Monday,16 July, 2018
Current issue | Issue 1264, (1 - 7 October 2015)
Monday,16 July, 2018
Issue 1264, (1 - 7 October 2015)

Ahram Weekly


Compiled by Doaa El-Bey

Al-Ahram Weekly

Gamal Abdel-Nasser: Still with us

Forty-five years after his death, millions in the Arab region and beyond remember the strong and charismatic Egyptian leader, president Gamal Abdel-Nasser.

No one can forget his role with president Mohamed Naguib and the Free Officers in launching the 23 July Revolution that ultimately led to the abdication of King Farouk and the end of the monarchy in Egypt. Nasser also undertook the industrialisation of the country, with a complete vision for the future. Most of the Egypt’s industries were established or developed under Nasser.

InJuly 1956, Nasser was only 38 years old when he took the brave decision to nationalise the Suez Canal as a means to funding the Aswan High Dam project, after the British and Americans, who had promised to, refused to help. He aimed to achieve liberation after decades of colonial rule in the region. The decision resulted in the Tripartite Aggression — British, French and Israeli forces — against Egypt in October 1956.

People tend to forgive or forget that Egypt under Nasser suffered its notorious defeat in the 1967 war with Israel, which ended with the occupation of the Sinai Peninsula, East Jerusalem, the Gaza Strip, the West Bank and the Golan Heights. Most of these areas are still under Israeli occupation.

In response to the defeat, Nasser dramatically resigned in a televised speech. But following mass protests demanding that he should continue to lead the people, he withdrew his resignation. For many he remains a symbol of dignity, pan-Arabism, and social justice.  

He ruled Egypt from 1954 until his death in September 1970. He died of a heart attack a few hours after he concluded an Arab summit in Cairo, having escorted all the leaders to their planes. The announcement of his death left Egypt and the Arab world in a state of shock. His funeral, which was attended by all Arab and many non-Arab leaders, was among the largest in history.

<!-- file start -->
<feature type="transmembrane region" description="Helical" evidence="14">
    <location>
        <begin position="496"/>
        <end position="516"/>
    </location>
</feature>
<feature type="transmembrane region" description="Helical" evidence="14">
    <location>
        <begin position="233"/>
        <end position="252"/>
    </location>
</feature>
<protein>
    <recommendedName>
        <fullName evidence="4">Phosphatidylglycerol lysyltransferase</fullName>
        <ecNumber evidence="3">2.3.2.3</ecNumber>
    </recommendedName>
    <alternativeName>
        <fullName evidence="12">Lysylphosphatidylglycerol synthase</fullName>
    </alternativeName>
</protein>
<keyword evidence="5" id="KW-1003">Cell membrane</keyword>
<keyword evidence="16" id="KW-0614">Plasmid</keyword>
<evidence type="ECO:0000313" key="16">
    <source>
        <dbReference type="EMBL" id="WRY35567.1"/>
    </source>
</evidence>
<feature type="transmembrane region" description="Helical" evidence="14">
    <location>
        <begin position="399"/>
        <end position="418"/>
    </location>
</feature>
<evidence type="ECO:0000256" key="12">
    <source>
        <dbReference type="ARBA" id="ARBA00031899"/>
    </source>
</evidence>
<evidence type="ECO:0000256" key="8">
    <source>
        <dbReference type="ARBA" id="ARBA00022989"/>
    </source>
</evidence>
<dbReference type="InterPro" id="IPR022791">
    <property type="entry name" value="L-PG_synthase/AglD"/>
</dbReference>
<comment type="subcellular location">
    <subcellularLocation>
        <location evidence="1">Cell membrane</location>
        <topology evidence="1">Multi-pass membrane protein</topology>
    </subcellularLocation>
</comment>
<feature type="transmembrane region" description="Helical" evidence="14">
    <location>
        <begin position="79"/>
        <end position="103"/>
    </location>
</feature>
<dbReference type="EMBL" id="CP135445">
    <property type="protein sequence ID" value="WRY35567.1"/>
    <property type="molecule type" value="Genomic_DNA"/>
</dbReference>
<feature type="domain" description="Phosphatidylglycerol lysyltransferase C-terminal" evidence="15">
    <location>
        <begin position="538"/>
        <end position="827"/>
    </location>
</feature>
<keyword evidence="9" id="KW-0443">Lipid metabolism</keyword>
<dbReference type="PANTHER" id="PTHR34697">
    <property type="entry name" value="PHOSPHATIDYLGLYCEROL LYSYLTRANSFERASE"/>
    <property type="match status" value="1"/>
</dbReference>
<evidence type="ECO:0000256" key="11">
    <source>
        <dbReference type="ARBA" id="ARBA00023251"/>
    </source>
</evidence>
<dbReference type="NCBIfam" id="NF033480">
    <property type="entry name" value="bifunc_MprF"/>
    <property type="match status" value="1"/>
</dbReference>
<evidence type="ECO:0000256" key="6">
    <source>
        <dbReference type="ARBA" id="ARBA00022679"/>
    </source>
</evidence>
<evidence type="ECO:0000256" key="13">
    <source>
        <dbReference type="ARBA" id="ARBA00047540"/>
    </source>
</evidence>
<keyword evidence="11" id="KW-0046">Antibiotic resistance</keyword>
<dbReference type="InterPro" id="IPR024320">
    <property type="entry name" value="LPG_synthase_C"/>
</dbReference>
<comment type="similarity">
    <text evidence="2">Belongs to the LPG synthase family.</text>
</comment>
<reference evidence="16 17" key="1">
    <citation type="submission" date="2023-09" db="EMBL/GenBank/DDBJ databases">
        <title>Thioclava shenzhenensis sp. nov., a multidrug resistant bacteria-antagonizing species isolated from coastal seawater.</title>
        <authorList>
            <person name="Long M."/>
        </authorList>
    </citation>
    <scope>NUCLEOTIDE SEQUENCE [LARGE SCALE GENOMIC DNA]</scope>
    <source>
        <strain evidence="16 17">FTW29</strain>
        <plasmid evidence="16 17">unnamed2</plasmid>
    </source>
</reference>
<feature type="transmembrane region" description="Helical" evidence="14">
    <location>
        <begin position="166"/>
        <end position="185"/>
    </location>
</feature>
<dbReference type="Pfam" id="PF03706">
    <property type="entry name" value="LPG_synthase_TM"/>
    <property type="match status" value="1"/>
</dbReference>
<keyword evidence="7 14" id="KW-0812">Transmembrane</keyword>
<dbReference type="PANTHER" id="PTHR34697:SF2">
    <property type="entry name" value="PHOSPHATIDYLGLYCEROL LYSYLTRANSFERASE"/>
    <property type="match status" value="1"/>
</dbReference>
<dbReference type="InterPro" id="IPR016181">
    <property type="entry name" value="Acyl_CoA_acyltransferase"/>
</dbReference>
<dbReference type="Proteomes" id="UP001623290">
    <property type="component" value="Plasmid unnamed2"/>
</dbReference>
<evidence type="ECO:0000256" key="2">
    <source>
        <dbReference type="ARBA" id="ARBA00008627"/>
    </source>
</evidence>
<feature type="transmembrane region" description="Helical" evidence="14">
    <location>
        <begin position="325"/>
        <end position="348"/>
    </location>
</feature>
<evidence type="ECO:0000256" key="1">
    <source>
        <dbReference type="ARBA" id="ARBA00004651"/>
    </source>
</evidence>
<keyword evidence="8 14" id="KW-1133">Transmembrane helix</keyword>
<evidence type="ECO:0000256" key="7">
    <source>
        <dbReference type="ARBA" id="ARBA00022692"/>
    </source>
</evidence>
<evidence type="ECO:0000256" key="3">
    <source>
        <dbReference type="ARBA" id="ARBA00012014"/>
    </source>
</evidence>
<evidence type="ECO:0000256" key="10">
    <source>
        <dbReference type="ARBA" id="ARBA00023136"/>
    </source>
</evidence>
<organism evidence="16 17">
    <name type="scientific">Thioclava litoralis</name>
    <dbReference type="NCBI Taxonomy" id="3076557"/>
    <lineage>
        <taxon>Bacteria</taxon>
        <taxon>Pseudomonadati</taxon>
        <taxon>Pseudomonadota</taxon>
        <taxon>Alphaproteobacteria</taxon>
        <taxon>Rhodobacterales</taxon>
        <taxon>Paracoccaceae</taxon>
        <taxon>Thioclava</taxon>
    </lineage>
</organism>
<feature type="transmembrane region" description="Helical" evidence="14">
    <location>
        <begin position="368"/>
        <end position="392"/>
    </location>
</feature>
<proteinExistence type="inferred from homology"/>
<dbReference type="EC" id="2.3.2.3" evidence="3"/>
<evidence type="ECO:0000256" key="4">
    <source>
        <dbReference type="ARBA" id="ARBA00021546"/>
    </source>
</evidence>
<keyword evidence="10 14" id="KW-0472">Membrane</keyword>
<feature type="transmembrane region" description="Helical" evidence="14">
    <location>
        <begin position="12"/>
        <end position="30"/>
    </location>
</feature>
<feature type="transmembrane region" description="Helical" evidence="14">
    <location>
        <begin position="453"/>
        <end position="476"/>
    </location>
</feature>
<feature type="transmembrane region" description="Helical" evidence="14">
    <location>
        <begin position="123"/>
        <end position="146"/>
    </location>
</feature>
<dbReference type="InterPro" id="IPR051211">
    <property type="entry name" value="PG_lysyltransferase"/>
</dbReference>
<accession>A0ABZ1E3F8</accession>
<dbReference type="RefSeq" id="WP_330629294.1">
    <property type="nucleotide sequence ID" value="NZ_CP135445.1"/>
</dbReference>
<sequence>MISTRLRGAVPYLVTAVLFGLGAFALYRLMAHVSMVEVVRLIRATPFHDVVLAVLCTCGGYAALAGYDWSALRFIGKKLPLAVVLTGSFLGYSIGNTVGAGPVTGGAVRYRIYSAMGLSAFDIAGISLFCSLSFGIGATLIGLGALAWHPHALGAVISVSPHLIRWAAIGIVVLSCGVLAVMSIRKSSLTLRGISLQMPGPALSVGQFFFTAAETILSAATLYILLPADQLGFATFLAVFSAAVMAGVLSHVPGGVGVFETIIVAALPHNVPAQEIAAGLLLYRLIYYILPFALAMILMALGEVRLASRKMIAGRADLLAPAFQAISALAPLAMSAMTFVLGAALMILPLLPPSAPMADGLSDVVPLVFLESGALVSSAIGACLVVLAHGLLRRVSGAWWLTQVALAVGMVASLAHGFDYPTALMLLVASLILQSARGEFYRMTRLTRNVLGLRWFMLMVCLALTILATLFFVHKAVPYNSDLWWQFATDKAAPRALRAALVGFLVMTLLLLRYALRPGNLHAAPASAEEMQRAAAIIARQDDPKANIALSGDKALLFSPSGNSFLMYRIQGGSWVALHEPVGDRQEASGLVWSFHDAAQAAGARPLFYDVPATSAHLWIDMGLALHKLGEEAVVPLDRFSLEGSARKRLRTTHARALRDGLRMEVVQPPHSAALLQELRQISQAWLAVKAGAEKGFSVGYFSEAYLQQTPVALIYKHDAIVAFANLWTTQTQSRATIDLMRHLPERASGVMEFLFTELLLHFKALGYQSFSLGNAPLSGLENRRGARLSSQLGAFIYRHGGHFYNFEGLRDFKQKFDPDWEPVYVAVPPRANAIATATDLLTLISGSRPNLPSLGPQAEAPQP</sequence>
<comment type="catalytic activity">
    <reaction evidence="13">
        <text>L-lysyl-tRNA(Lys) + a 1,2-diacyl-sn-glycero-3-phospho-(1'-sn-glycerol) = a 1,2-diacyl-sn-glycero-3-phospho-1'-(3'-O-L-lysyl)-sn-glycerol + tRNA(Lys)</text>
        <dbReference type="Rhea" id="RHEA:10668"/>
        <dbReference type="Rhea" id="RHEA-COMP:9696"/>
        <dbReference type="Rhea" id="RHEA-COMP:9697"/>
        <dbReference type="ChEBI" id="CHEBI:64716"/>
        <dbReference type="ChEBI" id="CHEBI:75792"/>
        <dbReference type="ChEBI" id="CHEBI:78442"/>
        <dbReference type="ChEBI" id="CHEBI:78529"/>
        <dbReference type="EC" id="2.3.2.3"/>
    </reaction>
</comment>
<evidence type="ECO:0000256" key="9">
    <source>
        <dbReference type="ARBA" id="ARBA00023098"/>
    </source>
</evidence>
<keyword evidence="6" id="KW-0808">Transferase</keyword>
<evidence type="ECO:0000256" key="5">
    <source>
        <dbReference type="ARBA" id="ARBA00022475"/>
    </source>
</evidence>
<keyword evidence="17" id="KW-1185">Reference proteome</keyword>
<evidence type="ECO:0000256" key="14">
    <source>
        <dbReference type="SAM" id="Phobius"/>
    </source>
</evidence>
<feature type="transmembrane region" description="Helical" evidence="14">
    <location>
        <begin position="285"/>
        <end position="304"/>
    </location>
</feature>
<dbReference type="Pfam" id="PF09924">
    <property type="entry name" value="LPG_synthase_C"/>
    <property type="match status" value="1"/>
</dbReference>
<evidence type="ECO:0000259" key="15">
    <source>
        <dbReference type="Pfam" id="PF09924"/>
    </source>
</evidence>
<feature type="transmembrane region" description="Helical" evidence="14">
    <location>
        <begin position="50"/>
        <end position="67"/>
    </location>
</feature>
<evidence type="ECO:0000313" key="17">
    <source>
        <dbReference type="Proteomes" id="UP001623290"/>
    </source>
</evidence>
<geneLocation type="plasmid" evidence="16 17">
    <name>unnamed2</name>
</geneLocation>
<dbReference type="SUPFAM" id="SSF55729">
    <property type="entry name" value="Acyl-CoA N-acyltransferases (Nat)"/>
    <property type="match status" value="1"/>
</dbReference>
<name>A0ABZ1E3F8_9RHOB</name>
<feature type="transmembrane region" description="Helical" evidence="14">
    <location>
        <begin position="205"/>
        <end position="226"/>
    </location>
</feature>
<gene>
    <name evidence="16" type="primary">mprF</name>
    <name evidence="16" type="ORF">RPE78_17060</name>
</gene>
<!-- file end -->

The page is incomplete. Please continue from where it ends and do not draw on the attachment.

More recently, Nasser was an inspiration for the young, who raised pictures of him in Tahrir Square during the 25 January Revolution.


“A new academic year starts this week, bringing the same concerns and difficulties to most families. But it is likely to be worse now that the problems have accumulated over many years. Private tuition tops the list. It is a thorny issue that needs coordinated efforts of all state institutions to be resolved.”

Al-Youm Al-Sabei


Parliamentary elections: Vote for the experienced candidate.

“Didn't I tell you to mention that I belong with the revolutionary youth…!!!”

Ahmed Adel Naim, Al-Akhbar


The UN General Assembly

“When he became president, Abdel-Fattah Al-Sisi took on the mission of retrieving Egypt’s image as a regional power. Today [Sunday], his second participation in the UN General Assembly proved that everyone is dealing with a new Egypt capable of making achievements like the Suez Canal project, and able not only to maintain its unity and coherence in the face of terrorist threats but also to be a partner in resolving the problems of the region.”